Feature::Compat::Defer - make defer syntax available


   use Feature::Compat::Defer;

      my $dbh = DBI->connect( ... ) or die "Cannot connect";
      defer { $dbh->disconnect; }

      my $sth = $dbh->prepare( ... ) or die "Cannot prepare";
      defer { $sth->finish; }



This module provides a new syntax keyword, defer, in a forward-compatible way.

The latest perl development source provides a defer block syntax, under the defer named feature. If all goes well, this will become available at development version 5.35.4, and included in the 5.36 release. On such perls, this module simply enables that feature.

On older versions of perl before such syntax is available. this module will instead depend on and use Syntax::Keyword::Defer to provide it.



   defer {

The defer keyword introduces a block which runs its code body at the time that its immediately surrounding code block finishes.

When the defer statement is encountered, the body of the code block is pushed to a queue of pending operations, which is then flushed when the surrounding block finishes for any reason - either by implicit fallthrough, or explicit termination by return, die or any of the loop control statements next, last or redo.

For more information, see additionally the documentation in "defer" in Syntax::Keyword::Defer and, on a recent enough perl, "defer blocks" in perlsyn.


This module may use either Syntax::Keyword::Defer or the perl core defer feature to implement its syntax. While the two behave very similarly, and both conform to the description given above, the following differences should be noted.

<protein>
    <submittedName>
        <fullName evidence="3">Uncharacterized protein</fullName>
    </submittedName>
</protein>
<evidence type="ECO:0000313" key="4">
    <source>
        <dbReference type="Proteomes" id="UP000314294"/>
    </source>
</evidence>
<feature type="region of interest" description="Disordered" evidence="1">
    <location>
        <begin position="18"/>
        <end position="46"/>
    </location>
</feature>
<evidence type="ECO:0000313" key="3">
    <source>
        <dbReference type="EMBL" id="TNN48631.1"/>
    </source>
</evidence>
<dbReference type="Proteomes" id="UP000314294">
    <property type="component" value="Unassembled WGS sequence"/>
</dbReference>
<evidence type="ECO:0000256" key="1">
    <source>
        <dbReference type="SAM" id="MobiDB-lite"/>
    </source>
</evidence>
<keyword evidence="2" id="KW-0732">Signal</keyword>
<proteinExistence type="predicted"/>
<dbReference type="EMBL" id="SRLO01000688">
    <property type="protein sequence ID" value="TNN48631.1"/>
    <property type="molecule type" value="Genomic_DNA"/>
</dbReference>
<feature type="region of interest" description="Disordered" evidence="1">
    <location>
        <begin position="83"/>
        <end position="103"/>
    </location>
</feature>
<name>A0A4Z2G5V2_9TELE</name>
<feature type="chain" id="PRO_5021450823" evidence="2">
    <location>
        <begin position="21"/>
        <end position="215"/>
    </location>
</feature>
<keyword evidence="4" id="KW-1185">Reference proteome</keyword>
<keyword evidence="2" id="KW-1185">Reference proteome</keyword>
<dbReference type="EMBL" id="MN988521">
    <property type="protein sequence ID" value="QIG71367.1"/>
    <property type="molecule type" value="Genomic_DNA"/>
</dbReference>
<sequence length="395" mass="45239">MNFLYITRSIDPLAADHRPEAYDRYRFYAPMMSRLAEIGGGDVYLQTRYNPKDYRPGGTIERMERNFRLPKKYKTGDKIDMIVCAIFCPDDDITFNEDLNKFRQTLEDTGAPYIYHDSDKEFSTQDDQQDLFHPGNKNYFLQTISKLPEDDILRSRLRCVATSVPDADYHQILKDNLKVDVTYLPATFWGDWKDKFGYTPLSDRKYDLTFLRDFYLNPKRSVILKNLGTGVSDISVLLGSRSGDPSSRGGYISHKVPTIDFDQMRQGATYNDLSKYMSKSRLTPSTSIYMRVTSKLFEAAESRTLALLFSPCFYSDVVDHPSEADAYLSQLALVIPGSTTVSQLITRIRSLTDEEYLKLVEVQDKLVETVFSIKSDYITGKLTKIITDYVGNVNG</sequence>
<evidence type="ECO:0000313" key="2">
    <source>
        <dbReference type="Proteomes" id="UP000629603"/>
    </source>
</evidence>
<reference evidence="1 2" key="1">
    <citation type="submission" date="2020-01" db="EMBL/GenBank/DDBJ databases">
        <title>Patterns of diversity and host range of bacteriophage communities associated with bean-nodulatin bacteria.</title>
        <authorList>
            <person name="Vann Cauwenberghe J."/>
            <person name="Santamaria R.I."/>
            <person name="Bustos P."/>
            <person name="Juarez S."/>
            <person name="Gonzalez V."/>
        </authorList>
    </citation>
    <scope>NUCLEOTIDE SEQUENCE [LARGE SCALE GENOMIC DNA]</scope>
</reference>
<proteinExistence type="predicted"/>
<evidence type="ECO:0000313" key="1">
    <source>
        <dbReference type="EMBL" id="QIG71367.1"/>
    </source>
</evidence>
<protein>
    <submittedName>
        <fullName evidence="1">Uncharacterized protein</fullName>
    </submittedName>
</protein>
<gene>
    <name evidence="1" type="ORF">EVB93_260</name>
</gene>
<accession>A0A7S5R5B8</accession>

• Double Exceptions

    Because defer blocks will run during stack unwind because of exception propagation it is possible to encounter a second exception within the block, thus having two "in flight" at once. Neither Syntax::Keyword::Defer nor core's defer feature currently guarantees what exception will be seen by the caller in such a situation, other than that some kind of exception will definitely happen.

    In particular, you should not rely on definitely receiving either the first, or the final exception, in this situation.

  • Fragile Against Erroneous Control Flow

    The core defer feature tries hard to forbid various kinds of problematic control that jumps into or out of defer blocks. In particular, things like using last to jump out of a control loop that is outside the defer block are banned.

    By comparison, there is less that Syntax::Keyword::Defer can do about this situation because it does not have access to as many parser and compiler tricks as the core implementation. Therefore, there are some situations that the core feature can prohibit statically, that Syntax::Keyword::Defer can only detect at runtime - if at all. There may be odd cases where prohibited behaviour performs differently between the two implementations.

    As long as you don't do anything "weird" like using loop controls or goto to abuse the flow of control into or out of a defer block, this should not cause a problem.


Paul Evans <>